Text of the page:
By the way I think all of the YouTube links below are helping the referenced artists, but if they aren’t somebody yell at me and I’ll remove them. I hate ripping off musicians. If I couldn’t tell I left out the link.

3. Queensryche – Promised Land

The first Queensryche song I ever heard was Silent Lucidity on the radio. I liked it because of the clear Pink Floyd influence. Then I heard Jet City Woman, which is an entirely different kind of song. Then I heard a third song from the same album (I think it was Another Rainy Night). With three songs that I liked from the same album, all three similar but different, I figured there was a good chance I’d like the whole album, so I bought Empire, and not surprisingly, I liked it.

I then bought their previous album, Operation: Mindcrime. It’s very different–a concept album–but I loved it, too. (I didn’t like their earlier stuff as much, though.)

Both of those albums might have been on this list, but soon afterward, Queensryche released Promised Land.

I eagerly bought it. It was different from both Mindcrime and Empire. The band’s sound had evolved yet again, a talent that I really appreciate in musical acts. It’s a glorious mixture of goth, metal, and rock with top-notch production values. Dense reverbs throughout made it feel like you were inside a huge cave of awesome. All of the songs felt deeply meaningful and relevant to my life at the time, too. “Life’s been like dragging feet through sand, and never finding the Promised Land.” Good stuff. Very uplifting. :)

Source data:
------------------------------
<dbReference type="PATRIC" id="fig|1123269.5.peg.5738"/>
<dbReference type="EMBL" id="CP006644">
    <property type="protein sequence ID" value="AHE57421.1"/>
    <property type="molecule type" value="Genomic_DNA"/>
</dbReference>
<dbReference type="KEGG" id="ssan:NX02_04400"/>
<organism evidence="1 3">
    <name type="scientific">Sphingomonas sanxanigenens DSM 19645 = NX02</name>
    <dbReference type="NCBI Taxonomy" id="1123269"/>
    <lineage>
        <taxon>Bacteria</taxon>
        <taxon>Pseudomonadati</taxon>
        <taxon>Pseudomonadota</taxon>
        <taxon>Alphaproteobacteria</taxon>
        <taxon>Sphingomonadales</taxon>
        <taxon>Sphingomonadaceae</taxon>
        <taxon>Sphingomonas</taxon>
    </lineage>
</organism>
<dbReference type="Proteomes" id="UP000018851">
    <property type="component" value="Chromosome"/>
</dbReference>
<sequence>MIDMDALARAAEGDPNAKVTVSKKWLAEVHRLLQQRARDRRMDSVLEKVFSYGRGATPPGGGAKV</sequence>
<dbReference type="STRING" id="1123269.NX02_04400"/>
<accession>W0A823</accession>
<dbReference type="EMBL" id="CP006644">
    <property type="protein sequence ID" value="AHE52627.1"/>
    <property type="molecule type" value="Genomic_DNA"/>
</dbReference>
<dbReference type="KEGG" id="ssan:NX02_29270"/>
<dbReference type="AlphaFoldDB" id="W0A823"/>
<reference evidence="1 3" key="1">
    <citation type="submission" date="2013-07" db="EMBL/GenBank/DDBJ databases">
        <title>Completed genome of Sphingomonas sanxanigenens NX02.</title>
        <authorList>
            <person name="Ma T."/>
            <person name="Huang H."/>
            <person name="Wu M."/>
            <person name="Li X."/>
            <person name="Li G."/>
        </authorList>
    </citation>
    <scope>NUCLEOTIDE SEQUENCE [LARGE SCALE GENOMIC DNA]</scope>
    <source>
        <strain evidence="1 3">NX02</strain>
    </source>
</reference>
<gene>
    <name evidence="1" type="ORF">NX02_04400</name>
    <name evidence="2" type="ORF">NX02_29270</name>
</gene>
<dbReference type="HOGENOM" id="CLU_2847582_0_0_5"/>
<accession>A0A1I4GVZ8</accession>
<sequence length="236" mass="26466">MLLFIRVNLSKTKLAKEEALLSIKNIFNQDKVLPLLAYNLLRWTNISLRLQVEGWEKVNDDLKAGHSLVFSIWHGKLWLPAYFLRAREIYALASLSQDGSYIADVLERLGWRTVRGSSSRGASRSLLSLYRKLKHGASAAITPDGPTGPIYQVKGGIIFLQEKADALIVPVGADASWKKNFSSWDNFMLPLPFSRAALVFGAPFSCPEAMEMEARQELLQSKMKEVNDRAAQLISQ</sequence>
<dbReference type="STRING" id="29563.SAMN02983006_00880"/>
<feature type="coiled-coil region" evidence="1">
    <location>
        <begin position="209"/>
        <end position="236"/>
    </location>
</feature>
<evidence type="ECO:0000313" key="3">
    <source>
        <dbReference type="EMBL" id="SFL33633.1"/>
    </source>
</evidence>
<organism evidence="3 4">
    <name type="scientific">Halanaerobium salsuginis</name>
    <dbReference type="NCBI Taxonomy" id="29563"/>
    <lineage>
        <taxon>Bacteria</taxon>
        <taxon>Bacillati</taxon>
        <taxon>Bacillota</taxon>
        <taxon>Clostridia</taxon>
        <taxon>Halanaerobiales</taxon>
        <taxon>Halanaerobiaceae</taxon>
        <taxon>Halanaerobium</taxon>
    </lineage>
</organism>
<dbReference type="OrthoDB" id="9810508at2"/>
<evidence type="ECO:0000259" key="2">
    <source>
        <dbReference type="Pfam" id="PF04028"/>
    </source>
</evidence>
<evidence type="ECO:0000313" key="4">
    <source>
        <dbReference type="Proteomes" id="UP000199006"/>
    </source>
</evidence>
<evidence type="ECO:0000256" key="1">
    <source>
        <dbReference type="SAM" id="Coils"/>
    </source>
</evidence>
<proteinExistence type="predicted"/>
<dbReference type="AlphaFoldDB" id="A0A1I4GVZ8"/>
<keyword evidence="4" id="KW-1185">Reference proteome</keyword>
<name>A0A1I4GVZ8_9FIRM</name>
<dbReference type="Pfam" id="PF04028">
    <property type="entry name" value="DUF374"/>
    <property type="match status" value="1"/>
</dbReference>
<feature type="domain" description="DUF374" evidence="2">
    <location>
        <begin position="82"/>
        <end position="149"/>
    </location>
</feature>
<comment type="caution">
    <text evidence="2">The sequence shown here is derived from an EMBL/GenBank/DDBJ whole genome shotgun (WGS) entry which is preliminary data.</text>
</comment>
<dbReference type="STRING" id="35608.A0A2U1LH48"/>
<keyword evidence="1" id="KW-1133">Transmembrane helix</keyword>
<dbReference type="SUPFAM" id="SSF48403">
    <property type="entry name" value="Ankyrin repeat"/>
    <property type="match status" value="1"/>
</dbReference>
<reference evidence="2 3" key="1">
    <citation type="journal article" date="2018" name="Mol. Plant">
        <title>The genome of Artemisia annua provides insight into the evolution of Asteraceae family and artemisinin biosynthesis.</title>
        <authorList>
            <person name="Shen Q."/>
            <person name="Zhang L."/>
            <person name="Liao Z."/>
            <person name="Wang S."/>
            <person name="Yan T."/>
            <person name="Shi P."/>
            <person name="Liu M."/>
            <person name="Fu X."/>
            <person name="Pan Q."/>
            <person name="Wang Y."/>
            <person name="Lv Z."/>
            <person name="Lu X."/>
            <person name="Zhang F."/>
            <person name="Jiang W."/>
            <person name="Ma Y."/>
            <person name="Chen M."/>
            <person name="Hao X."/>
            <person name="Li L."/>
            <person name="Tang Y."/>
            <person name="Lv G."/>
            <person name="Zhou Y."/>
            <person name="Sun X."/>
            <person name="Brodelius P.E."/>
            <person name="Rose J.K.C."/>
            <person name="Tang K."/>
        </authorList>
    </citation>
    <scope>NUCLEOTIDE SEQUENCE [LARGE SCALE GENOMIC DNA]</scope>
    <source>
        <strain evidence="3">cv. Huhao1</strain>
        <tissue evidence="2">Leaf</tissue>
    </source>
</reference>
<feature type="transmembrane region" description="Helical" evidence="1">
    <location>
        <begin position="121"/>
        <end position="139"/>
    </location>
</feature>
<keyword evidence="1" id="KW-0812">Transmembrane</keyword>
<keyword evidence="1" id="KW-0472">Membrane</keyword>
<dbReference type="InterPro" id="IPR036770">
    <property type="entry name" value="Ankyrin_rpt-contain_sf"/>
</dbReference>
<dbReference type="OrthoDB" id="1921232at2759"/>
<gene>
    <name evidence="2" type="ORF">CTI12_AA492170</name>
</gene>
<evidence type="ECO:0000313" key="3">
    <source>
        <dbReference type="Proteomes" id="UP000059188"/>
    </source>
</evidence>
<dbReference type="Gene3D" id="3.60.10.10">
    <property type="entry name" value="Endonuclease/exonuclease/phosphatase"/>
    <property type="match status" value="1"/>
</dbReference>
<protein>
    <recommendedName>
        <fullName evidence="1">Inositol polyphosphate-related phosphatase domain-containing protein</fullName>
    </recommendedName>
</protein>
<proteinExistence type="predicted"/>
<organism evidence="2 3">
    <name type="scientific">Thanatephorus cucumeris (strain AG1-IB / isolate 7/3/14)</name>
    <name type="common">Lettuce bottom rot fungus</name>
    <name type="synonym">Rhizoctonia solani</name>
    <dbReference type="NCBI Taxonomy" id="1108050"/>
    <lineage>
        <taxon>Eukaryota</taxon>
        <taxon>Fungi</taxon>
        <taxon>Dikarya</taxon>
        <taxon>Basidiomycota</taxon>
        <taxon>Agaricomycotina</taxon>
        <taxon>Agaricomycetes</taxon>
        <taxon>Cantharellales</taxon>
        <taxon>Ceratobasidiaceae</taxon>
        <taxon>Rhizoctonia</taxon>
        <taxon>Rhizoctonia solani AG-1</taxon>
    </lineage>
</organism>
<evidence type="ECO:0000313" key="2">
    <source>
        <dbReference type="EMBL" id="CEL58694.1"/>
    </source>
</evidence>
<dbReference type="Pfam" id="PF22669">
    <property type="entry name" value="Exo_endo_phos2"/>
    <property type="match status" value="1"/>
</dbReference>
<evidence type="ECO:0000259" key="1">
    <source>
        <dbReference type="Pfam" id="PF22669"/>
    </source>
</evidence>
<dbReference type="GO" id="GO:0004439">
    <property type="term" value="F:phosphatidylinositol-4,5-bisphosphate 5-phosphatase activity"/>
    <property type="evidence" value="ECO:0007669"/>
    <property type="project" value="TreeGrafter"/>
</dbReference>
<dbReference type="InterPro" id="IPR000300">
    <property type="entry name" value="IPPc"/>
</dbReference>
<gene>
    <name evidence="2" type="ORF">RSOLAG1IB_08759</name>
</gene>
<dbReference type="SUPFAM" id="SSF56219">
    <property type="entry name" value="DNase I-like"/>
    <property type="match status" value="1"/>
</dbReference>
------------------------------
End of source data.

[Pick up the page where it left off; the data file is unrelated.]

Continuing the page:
2. Pink Floyd – The Wall

I mean, obviously, right? I first heard songs from The Wall when some friends suggested I needed to expand my musical repertoire and made me a mix tape (a cassette!). I remember it had Van Halen on it, and some other stuff I’ve forgotten, but it definitely had Comfortably Numb and possibly Hey You from The Wall.

Being a student of electric guitar at the time, Comfortably Numb obviously became an instant hit with me. And when I listened to the entirety of The Wall from start to finish, it was like listening to something from outer space. (It’s hard to come up with metaphors for music, ya know?) I would just sit there mesmerized. How could humans possibly make music like that?

I was amazed at the pristine production value of that album. The absolute precision of every track in those songs, and how it all sounded so amazing and perfect. There were orchestras and classical guitars and pianos and male choirs and sound effects and even actors. It was the first “rock opera” I ever heard. (“Rock” is kind of a loose definition for The Wall, but back then it was definitely rock.) And it was a compelling story, too. At least to me in my youth.